• Yes, he does. In terms of Story and Fiction, everything they’ve created was created to build towards the goal they have with the Story and the Fiction. Everything has a heavy fictional bias. In terms of hidden nooks and crannies, thanks to the Tectonic Cracking there are literally plenty of nooks and crannies everywhere, plenty of secret areas both on the surface and in the interior because the Hellmouth is pretty much a castle and those are always full of secret areas. • They made the Earth extra big and colorful to contrast with the grey lunar landscape, it makes the Earth feel threatened and rather ominous, you feel like you could fall right towards it. • Halcylon changes topics to Mars, and asks if the Moon was easier to work on than Mars? We have more information and knowledge about the Moon than Mars, so did they have to take more of a Fantasy Pass with Mars to make ends meet or was there enough information to solidly ground the design in the familiar? • For both destinations, neither was easier or harder from a creative standpoint, Mars has a depth and wealth of satellite imagery that they went crazy over and they discovered that Mars has all these crazy colors that you wouldn’t expect and all kinds of terrain. This made Mars relatively easy for the main emulation of what Mars is, wheras the Moon was a little more difficult because it was slightly more limited by the terrain pallet, but they got around that by focusing on the human elements that we’ve come to expect when we think of the Moon, wheras Mars is much further out in terms of settling it and colonizing it so it’s a bigger mental leap on the part of the developers and the players to imagine what it’s like to settle there but Mars is very easy to be creative with because there’s more room for fantasy. • Were there challenges in trying to paint a realistic picture in familiarity for players on the Moon given that you are breaking a lot of the rules with fictional concepts like the Traveler who has done some stuff that they haven’t quite peeled back stuff for the players; there’s also things like differences in lighting from the Moon and other places… • When you look at pictures of the moon those images have a lot of contrast between light and shade and that makes it difficult for Bungie to instill a sense of atmosphere and make it look good but it’s something they have to do so it makes it feel like a more real place. • They’ve tried to do stuff with the Moon before in Halo, and they’ve tried so many different lighting schemes to give the place atmosphere and such. • DeeJ changes the subject to Grognok, and asks how the tools and experiments have changed between the tasks of building something for Halo and building something for Destiny. • Using the old engine, the lighting is very different, one of the issues with the Halo engine is that you were locked into a specific spatial arrangement and lighting set very early on and it was difficult to go back and change it because you had to change the light maps and it wasn’t dynamic by nature, the iteration time goes from hours to days. But with the new engine the lighting has time of day built in so you have “Moon at day, Moon at night”, they can work with the light in real time which makes a huge difference. • They mentioned an Earth Demo (Urk almost let slip the name of the particular location) where you would shoot a clock and time would jump by twelve hour chunks and not just the lighting but the atmosphere would change, apparently Ryan is the next guest on the Podcast coming up and they’re going to talk more about Grognok. • Urk talks about how Halo had Mission Designers and the transition to World Designers in Destiny where you aren’t taking players from Point A to Point B but you’re thinking about Destinations inside of this location, and he asks about how easy it is to work between Design and Art. • They’ve worked closely with Design since inception, working on the Palettes together, hammering out the specifications for “Oh we want a ramp, oh we want this door” even though they aren’t so involved with the visuals, but now more so than ever they work closely together because their content gets checked off together so they are on top of each other so to speak. Each is conscious of what the other is doing all the time and it’s been immensely beneficial with more communication and less throwing things over the wall. • DeeJ brings up an amusing joke where Dan Miller (a Mission / World Designer) goes up to the art team and says “Nice space you’ve created here, you know I’m just going to fill it up with crates right?” • Has working on this game changed the way you look at your own solar system? Absolutely, Sam has never spent so much time on Wikipedia in his life. He’s learned so much about the Moon and now there’s a wealth of information he can think about when he looks at it, he’s very thankful for the amount of research they’ve put in. • In terms of Research they’ve looked at NASA research and such, but have they looked at any fictional sources like 2001: A Space Odyssey and things like that? Some of Sam’s favorite Moon movies are Moon by Sam Rockwell which depicts the Moon pretty harshly, 2001 which has the closest fictional correlation to what they are trying to do, man’s unearthing of the Alien presence, the dramatic music and really cool lighting, and Apollo 18’s visual depictions of the Moon. Halcylon facetiously references Transformers 3, and how he really liked their realistic depiction of the Moon. • Sam apparently met with members of the JPL team (Mars Rovers) to get plenty of firsthand information about Mars. There’s some amusing anecdotes and admiration for those guys. [quote][b]37:55 – Beginning of the Ryan Ellis Section[/b][/quote]• The Podcast returns a week in the future, apparently Marty came back and was mad and evicted them from the Ivory Tower, so now they are back in the Foley Lab and they are on a tight schedule because apparently it is harder to schedule time with Ryan Ellis than it is to schedule it with Jason Jones. • Ryan Ellis is a Technical Art Director at Bungie. In his own words, he does a lot of lighting stuff, he runs the Technical Art team, some random art direction stuff here and there, generally he’s a huge pest that tries to get things done. • The Technical Art Team has made a bunch of proprietary stuff specifically for this game which is super rad and gives them the control they need to create things like dynamic lighting over the course of a day. They use Grognok, they use this thing called Bonobo, Photoshop, Lightroom, Max Maya, they use everything. • What is so special about Grognok? Why did you build it? It’s exactly built to do the thing we want it to, and that makes it highly specialized. Another nice thing about making your own tools is that if something goes wrong, you can go directly to the engineer that programmed it to yell at him to get it fixed, you can’t do that when using someone else’s stuff. • What’s the difference between making a Mission in Reach and making a Destination in Destiny? There’s this thing called BSP Binary Space Partition, most 3D engines used to be that which is very restrictive, all the geometry you create has to be seamless and watertight which can be a real pain in the ass, but the new engine doesn’t care about that, you can place anything anywhere, you slam something into the ground you can place a light, it’s like Forge 3.0. They no longer have to seam everything together and that alone is a huge timesaver that is worth the price. • Both art and design staff are working in the same toolset which is a first for Bungie and it makes everything so much easier. • Some facetious jokes are made about how quickly they made the Moon Base in the GDC Presentation and how that must mean they make all of their environments in 10 minutes, giving them plenty of free time to burn. They couldn’t make the stuff they are making now with the old engine, it would be just too much work. • What does it take to ship something that is representittive of Destiny? The quality bar is really high, it takes a ton of talented people too numerous to name, it takes the lighting team the world art team the design team the character guys the effects team the Spec Ops team (apparently they work exclusively on things like doors opening and explosions, lots of one of animations that they want to put a ton of extra time into making it look sweet, it’s a new team for Bungie). • There’s a lot more communication with the teams now, what’s it like trying to build things from the ground up? It’s very much like riding a rollercoaster while you’re constructing it. The Marketing comes up to them and they’re like “Where are you guys at on the Moon? It would be nice if we could show it off in a few weeks…” and the teams are tearing out their hair and are like “-blam!- YOOOOU!” It’s both exciting and terrifying to show something to the community because we have a high bar and they have an even higher bar for themselves. • There’s a few amusing anecdotes about how the Community team would see an image and they would go “Oh wow this looks great, let’s tweet this out and show the Community!” and the image is only 40% done and they ask for another week and they give it to them and they are blown away by the results. • What’s the work process like, are you massing things out and then going back in to add details? Yeah, it’s very much a layered cake, they make a rough sketch and they work with the designers to make a grey mass out world, then they go to architecting where they pay way more attention to the form, and then there are many steps that end with lighting, color correction and polish, it’s really very similar to how you would build up a frame in a movie.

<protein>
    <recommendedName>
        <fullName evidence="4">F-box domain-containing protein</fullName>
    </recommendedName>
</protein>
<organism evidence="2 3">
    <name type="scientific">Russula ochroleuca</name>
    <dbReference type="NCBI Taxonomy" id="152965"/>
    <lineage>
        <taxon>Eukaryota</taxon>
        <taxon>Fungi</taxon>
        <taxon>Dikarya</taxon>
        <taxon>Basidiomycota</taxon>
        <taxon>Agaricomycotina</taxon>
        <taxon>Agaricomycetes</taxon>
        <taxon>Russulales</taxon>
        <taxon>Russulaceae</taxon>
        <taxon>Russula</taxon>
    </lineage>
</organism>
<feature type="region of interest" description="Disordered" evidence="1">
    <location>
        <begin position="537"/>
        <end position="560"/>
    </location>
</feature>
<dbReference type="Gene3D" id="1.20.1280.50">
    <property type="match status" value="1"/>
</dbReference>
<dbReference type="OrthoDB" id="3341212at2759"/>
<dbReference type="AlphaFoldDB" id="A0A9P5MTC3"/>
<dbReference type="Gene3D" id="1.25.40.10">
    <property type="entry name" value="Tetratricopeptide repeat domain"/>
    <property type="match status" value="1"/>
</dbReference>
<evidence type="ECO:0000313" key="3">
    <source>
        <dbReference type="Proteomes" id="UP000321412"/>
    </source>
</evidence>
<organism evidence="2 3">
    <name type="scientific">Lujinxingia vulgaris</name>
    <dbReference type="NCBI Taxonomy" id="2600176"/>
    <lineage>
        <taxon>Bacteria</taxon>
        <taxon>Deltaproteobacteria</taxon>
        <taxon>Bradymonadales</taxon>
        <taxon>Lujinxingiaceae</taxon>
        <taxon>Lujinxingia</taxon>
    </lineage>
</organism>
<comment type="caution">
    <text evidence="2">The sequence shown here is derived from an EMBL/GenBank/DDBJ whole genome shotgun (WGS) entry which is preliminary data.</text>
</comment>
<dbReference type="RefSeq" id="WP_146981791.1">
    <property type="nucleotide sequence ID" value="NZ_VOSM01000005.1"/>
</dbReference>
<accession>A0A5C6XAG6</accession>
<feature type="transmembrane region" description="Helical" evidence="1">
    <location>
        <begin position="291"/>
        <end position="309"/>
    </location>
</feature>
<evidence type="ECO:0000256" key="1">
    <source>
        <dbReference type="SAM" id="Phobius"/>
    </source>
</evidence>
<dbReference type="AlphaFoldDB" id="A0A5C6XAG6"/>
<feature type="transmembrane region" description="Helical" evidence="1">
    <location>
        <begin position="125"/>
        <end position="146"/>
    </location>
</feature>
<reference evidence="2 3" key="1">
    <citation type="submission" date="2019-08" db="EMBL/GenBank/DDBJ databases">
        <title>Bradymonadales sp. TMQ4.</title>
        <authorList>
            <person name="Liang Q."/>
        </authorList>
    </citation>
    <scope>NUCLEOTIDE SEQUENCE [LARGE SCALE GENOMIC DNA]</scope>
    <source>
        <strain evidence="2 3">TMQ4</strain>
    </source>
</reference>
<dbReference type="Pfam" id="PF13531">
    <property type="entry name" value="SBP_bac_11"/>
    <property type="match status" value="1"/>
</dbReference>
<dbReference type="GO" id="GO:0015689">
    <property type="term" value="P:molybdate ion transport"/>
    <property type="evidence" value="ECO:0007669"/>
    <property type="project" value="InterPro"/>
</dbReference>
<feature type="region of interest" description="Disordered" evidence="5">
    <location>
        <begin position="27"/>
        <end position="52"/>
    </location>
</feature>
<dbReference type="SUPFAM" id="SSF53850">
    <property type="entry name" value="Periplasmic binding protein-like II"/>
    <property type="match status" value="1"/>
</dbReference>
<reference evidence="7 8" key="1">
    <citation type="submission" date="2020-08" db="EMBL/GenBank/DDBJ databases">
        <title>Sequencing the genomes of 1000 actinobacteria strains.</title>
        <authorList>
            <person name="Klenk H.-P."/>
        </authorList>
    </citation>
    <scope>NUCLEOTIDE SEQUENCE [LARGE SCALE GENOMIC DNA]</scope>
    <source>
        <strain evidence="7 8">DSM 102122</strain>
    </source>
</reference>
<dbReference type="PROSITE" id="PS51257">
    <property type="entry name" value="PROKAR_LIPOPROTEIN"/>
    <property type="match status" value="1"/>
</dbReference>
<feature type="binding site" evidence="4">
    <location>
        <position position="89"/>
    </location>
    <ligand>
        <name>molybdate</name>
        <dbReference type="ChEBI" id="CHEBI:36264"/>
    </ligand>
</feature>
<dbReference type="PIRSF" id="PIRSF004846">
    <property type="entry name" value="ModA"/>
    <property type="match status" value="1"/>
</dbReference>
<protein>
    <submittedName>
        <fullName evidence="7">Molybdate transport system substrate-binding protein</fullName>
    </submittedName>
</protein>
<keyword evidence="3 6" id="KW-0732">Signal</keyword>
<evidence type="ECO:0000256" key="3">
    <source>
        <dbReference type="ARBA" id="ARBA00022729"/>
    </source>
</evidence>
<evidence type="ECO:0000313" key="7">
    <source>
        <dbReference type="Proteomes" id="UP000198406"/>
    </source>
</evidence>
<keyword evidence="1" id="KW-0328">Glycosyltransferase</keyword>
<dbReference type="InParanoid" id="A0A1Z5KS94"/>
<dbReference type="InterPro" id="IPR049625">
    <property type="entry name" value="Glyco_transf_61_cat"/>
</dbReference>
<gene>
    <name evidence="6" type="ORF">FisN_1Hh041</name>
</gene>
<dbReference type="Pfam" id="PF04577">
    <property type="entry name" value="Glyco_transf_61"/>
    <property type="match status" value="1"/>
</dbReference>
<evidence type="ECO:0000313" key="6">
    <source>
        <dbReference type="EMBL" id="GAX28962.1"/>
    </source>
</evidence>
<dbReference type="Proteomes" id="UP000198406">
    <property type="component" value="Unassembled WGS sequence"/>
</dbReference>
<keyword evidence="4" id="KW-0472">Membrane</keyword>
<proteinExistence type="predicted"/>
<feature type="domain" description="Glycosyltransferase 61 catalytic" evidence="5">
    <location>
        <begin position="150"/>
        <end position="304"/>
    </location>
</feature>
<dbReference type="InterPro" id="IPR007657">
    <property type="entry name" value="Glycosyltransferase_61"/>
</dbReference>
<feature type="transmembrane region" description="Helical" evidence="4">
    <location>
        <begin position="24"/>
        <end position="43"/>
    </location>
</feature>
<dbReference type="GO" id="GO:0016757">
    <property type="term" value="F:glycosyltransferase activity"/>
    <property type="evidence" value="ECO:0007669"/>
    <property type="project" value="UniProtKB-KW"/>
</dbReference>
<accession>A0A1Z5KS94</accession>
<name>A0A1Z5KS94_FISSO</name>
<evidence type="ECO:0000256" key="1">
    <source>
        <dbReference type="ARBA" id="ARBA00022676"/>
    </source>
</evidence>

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    5 Replies
    • Destiny Updates

      Destiny Updates

      10/26/2013 11:21:34 AM Permalink
      Dude, you're insane, this is awesome! It'll definitely help me out for fact checking when I make my video breakdown of the podcast :)
      2 Replies
      • Progo
      • OPs mom
      • GreyTunic8